Tuesday, April 01, 2003

Just Why Do We Eliminate Waste, Anyway?

What Price Cool?
Last week, my colleague Glen followed me into the parking lot one morning and told me my driver’s side brake light was out. So, a quick outing to the neighborhood auto parts store went on last Saturday's to-do list.

A mid-day outing took me to the auto electrical aisle today. I quickly found the required brake lamp and was reaching for it when my eyes jumped out at the blister card next to it. You see, I have endlessly bored my family and others doomed to take a car rides with me over the past couple of years with my fascination by the new class of LED brake lights and turn signals. You see them on cars and big rigs and can tell them because they turn on and off very precisely and crisply. Very different than the normal rise and fall times of light from a conventional incandescent lamp. OK, OK, maybe you haven’t noticed these things...but to this Purdue engineer, the LED signals look very, very cool.

And, this afternoon, in aisle 6, coolness appeared before my very eyes. On a blister card right next to the lamp I was reaching for was a plug-in compatible, simple-to-install LED brake light for my own car!! Opportunity knocked in my quest to be cool! All I had to do was put it into the brake light socket waiting for me in my garage! Only then did I look at the price of this coolness.

A pair of normal, dull, ordinary brake lamps was $3.00. A pair of cool LED brake lamps were $17.00. Whoa. Just how badly did I want to be cool?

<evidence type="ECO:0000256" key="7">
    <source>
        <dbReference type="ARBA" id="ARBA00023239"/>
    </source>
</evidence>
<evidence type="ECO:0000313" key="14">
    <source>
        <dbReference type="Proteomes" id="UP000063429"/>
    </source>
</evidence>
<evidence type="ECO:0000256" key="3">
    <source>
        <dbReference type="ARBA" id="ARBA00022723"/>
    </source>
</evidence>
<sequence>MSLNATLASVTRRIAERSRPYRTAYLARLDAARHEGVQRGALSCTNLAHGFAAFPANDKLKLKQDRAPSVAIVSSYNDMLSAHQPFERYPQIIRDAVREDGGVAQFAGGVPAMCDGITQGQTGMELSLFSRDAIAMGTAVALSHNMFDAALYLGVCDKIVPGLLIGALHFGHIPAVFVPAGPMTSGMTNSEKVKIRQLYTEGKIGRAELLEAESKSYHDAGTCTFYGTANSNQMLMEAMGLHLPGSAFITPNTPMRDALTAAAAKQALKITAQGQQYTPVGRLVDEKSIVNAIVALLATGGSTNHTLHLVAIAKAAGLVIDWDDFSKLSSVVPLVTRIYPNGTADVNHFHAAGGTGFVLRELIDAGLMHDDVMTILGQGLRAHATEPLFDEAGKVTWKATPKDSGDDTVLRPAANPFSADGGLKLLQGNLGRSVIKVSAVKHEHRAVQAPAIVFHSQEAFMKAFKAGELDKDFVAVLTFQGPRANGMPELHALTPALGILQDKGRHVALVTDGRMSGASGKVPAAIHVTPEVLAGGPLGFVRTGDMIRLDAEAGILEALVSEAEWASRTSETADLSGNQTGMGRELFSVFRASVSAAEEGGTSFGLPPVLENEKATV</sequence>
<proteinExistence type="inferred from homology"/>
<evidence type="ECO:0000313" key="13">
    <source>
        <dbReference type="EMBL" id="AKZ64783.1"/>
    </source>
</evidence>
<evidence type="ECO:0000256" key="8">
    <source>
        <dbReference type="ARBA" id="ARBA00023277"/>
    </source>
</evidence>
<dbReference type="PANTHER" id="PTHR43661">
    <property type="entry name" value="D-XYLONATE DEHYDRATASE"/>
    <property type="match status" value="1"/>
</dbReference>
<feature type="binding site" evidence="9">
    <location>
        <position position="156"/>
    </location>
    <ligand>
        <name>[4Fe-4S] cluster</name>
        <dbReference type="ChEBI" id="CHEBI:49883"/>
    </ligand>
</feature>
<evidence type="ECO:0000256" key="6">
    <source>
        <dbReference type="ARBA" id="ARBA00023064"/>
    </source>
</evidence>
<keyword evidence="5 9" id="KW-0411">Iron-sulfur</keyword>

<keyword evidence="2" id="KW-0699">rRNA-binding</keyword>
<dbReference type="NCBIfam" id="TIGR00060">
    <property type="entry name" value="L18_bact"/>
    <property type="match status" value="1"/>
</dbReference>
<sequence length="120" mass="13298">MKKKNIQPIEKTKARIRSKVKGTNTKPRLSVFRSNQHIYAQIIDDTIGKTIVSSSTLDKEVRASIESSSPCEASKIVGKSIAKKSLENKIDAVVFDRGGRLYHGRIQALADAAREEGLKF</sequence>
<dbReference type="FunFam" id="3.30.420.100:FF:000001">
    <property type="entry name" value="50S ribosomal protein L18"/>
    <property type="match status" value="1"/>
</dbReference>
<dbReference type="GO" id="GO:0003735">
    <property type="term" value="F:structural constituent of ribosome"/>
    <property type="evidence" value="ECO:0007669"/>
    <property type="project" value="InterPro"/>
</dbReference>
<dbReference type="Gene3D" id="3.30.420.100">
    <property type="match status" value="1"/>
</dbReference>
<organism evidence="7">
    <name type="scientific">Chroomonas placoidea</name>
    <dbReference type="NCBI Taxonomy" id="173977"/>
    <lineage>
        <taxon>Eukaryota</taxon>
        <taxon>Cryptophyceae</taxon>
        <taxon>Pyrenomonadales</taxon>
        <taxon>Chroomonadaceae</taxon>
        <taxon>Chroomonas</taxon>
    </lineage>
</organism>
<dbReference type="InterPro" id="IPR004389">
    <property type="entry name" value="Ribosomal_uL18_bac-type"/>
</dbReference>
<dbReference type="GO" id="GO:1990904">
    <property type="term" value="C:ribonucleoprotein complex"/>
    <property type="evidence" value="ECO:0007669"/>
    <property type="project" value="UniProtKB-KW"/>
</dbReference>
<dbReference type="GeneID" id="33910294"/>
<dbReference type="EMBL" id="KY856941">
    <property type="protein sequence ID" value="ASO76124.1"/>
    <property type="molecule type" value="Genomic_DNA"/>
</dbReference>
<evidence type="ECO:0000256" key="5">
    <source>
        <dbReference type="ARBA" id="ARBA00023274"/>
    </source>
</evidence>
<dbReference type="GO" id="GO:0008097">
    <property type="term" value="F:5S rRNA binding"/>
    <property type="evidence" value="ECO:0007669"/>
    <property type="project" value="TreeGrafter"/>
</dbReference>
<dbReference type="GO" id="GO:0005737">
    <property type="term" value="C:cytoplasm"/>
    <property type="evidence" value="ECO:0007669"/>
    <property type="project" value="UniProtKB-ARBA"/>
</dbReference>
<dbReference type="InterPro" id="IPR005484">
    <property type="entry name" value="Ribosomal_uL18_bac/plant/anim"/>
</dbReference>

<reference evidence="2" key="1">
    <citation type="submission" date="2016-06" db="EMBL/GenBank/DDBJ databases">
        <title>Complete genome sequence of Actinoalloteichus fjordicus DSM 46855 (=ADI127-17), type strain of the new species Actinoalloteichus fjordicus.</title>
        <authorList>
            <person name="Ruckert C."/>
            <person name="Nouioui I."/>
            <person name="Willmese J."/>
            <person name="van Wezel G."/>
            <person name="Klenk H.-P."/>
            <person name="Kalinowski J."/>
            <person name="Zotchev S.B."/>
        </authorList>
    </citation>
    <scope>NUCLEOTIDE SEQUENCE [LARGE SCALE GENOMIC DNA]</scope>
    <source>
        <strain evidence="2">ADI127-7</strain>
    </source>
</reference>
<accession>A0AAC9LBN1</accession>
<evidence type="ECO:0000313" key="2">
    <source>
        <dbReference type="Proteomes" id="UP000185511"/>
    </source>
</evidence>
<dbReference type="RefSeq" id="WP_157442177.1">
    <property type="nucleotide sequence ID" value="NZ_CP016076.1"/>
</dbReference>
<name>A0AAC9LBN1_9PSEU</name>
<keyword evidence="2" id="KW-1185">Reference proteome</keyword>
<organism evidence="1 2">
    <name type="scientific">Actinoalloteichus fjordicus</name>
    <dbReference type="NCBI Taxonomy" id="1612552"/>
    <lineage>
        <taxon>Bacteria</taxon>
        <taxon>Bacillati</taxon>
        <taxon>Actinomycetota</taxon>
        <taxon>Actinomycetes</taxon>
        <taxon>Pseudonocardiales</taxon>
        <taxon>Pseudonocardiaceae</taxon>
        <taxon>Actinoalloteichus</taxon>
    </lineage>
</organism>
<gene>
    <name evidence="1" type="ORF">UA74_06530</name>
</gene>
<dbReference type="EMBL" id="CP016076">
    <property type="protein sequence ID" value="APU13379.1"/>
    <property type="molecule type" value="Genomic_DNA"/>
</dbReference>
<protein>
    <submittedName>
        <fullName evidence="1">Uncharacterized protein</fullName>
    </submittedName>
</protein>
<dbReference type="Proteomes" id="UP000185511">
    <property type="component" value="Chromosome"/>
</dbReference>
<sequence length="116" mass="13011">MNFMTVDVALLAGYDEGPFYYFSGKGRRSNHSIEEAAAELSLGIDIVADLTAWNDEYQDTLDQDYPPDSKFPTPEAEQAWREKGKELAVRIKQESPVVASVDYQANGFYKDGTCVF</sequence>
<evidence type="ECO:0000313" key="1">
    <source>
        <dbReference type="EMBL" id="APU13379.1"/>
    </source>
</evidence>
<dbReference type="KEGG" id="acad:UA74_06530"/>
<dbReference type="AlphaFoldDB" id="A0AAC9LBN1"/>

What Price the Competition?

My wife and I went to a new, large home-improvement center Saturday to purchase material for a back-yard project. While in the checkout line, I spotted a sign that piqued my interest.

This store offered post-frame building packages, a virtually identical product to that which we produce. And, they did it in a self-service mode. A well-packaged touch-screen display allowed the user to configure a post-frame building to his/her exact size and shape. I walked up to the screen, started tapping and in about four minutes had a basic building designed. When I was done, the computer gave me a price for the materials.

I did some quick math to compare it with our pricing for a similar building.

Joe, please, what’s the point of all this?
To answer the question I posed at the top.

We eliminate waste to lower the price to the end user. Period.

Lean is about cutting out waste which adds no value to the end user. In so doing, we seek to deliver a product to the end user at a price that is lower than our competition.

It is tempting to think that the end of a Lean system is to have good documentation or good metrics or simple ways to move materials or low inventory or clean workplaces or good communication or single piece flow or no rework. Each of these are necessary. But in the end, only one things matters.

For me to buy those cool LED brake lights, the vendors are going to have to get the price down. I’d pay double to be cool, but not six times as much.

The customers of our company will ask, legitimately, how does your price compare to the one I punched up myself at the store? If we can’t deliver them a package for less than what they see there, they’ll buy it there.

It all comes down to price. Let’s never forget that.

I hope this is helpful.

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